Those words were spoken years ago by a member of the advisory board I had recruited. What? File bankruptcy and see the manufacturing company we’d worked so hard to build torn apart? The thought made my stomach churn.
However, I knew there was some wisdom in those words. Our company had been struggling for months. The economy was in a recession; key customers had scaled back orders and others procured parts through reverse auctions, where we couldn’t compete.
Still, intuition told me to wait a little longer before making any drastic decisions.
I’m glad I did. Within a month a number of things happened that changed our future:
- A current customer placed an order for several new parts and a number of repeat parts.
- A new customer, looking for a long-term relationship, found us in the Thomas Register and started the vendor approval process.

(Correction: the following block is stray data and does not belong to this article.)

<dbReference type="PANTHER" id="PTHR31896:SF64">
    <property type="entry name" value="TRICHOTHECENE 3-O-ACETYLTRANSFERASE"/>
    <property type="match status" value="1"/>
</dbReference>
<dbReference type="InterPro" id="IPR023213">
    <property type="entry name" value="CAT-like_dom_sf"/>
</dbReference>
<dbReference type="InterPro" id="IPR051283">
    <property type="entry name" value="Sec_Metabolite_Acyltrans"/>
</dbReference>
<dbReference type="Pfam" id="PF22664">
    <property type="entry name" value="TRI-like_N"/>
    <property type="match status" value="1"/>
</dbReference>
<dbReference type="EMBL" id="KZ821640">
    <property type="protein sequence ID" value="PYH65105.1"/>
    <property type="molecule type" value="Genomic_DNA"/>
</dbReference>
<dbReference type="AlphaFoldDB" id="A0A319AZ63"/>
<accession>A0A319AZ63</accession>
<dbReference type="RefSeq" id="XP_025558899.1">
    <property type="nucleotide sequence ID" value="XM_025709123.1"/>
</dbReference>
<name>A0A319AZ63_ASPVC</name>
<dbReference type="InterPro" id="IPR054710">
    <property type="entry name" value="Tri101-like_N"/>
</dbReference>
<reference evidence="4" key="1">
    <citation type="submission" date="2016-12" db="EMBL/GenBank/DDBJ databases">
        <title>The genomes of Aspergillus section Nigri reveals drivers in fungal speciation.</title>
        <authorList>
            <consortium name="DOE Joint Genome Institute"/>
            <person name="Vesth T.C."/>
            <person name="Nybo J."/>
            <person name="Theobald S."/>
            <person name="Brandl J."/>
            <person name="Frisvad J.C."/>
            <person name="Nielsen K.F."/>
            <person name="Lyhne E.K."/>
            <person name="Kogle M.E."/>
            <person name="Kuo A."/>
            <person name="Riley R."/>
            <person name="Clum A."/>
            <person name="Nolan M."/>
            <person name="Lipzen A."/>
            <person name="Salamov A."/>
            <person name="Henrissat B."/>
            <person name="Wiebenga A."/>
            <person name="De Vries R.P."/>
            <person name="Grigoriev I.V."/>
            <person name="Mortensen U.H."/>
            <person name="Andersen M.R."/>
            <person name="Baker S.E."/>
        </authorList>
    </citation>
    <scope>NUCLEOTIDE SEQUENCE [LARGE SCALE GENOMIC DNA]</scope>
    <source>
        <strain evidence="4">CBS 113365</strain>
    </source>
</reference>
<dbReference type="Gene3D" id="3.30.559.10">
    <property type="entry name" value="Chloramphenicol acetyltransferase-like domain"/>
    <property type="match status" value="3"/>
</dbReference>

- Our bank allowed us to make interest-only payments for six months, freeing up much needed cash.
Still, the board member who made the suggestion wasn’t happy; he thought I showed “poor leadership” in not taking steps to move toward bankruptcy. Thankfully, other board members didn’t agree and did their best to help our company survive the storm.
When we allow strong-minded, loud-voiced people to influence our behavior, even when we feel in our gut their advice is bad, we are nothing more than ping pong balls in a game played by others.
I solicited feedback from my board, but I was under no obligation to adopt their suggestions. I listened carefully, considered all the facts and used my own best judgement to decide our course of action.
It is essential to seek advice and consider options, but you must follow your intuition and live with the decisions you make. (Hear the definition of intuition by Deepak Chopra.)
The best belief is in yourself.